to sue Citigroup over faulty mortgage bonds: sources
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[June 14, 2014]
(Reuters) - The U.S. Department of Justice is preparing
to sue Citigroup Inc <C.N> on charges that the bank
defrauded investors on billions of dollars worth of
mortgage securities in the run-up to the financial
crisis, after talks to resolve the probe broke down,
people familiar with the matter said on Friday.
A lawsuit could be filed in U.S. District Court in Brooklyn as early
as next week, the people said, as the bank and civil prosecutors
stood far apart in reaching an agreement on the size of any deal.
The settlement negotiations had involved penalty numbers of $10
billion or more, another person familiar with the talks said.
Bloomberg News reported earlier on Friday that the Justice
Department had asked the bank to pay more than $10 billion, and that
the bank had offered less than $4 billion.
Citigroup shares were down 1.7 percent in New York trading following
A Citigroup spokesman declined to comment. Robert Nardoza, a
spokesman for the U.S. attorney for the Eastern District of New
York, declined comment.
The developments come as the Justice Department is preparing a
similar lawsuit against Bank of America's <BAC.N> Merrill Lynch
unit, after discussions over a $12 billion to $17 billion settlement
did not produce an agreement.
The $10 billion figure for Citigroup was greeted with disbelief by
some on Wall Street because the bank had marketed fewer mortgage
securities than did some other banks.
Fred Cannon, an analyst at Keefe, Bruyette & Woods, said in a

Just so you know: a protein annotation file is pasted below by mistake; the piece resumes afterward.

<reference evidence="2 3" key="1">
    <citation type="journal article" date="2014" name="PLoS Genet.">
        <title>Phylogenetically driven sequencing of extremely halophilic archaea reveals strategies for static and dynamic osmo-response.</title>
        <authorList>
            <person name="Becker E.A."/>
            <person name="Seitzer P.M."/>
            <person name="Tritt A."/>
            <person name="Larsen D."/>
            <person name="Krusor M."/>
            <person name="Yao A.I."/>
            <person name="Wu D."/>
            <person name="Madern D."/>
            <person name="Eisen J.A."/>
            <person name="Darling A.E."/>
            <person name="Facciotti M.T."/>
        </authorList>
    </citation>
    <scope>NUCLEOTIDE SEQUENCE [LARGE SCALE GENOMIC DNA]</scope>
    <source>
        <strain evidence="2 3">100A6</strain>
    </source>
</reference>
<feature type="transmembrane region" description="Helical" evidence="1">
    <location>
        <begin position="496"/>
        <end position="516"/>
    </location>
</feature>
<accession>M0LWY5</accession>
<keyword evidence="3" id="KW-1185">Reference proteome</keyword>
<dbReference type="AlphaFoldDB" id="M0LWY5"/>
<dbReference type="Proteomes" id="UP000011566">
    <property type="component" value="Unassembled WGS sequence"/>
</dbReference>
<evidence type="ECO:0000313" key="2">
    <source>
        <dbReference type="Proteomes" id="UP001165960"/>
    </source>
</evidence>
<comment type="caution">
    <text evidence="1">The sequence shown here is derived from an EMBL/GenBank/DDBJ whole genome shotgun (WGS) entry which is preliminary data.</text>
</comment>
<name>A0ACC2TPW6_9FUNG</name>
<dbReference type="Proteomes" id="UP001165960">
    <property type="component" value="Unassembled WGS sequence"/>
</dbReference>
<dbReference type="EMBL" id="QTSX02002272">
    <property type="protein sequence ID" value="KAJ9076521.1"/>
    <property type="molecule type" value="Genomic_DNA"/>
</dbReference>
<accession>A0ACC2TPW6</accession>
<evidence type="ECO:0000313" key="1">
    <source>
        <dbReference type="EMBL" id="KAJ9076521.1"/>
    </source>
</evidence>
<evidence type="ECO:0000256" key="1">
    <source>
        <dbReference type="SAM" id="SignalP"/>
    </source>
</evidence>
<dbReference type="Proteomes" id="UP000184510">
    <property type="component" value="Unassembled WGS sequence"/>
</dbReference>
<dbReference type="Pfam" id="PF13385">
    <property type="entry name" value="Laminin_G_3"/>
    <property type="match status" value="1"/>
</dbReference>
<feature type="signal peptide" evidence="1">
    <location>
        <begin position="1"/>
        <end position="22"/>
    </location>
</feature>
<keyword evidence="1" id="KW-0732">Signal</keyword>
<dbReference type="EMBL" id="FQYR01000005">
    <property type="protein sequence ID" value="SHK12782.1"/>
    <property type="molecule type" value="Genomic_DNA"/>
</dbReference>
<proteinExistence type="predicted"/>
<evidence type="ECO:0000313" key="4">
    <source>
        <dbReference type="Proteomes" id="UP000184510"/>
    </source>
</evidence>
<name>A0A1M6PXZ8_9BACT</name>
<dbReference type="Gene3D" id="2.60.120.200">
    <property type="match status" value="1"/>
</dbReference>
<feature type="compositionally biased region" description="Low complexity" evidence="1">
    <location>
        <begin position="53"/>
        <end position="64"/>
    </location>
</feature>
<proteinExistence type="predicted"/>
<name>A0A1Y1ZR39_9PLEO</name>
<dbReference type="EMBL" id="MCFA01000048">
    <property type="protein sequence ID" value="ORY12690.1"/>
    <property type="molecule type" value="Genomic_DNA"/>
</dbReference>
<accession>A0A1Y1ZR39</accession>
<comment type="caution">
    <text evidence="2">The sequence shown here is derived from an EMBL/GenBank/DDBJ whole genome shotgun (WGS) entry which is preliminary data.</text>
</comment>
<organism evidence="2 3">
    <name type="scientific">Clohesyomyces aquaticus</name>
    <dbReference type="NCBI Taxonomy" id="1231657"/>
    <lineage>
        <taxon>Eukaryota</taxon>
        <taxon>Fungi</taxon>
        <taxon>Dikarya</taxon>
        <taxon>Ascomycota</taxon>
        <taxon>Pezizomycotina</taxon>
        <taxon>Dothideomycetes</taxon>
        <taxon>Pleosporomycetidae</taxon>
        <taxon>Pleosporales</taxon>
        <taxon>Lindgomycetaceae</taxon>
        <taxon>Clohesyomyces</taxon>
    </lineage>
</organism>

research note that he estimates Citigroup may have to pay $6 billion
to reach a deal with the Justice Department, which could exceed the
bank's legal reserves and require it to record additional expenses
this year. Citigroupís share price likely already reflects a $3
billion addition to reserves, he said.
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While Wall Street analysts base settlement estimates on the dollar
amount of the securities banks sold, it is much harder for them to
know if prosecutors have evidence that a bank was especially
egregious in packaging poor quality loans and marketing the
instruments as safe, and arguably should have to pay more than other
banks. Prosecutors also consider the level of banks' cooperation in
investigations and other factors.
Reuters reported in December that the Justice Department was
preparing a civil fraud lawsuit against the bank that alleged
investors lost tens of billions of dollars on the securities at
U.S. attorney's offices in Brooklyn and Colorado have been
investigating the bank as part of a larger task force probing faulty
mortgage securities that helped fuel the housing bubble in the
mid-2000s and contributed to its collapse.
(Reporting by Aruna Viswanatha in Washington, D.C. and Karen
Freifeld and David Henry in New York; Editing by Leslie Adler)
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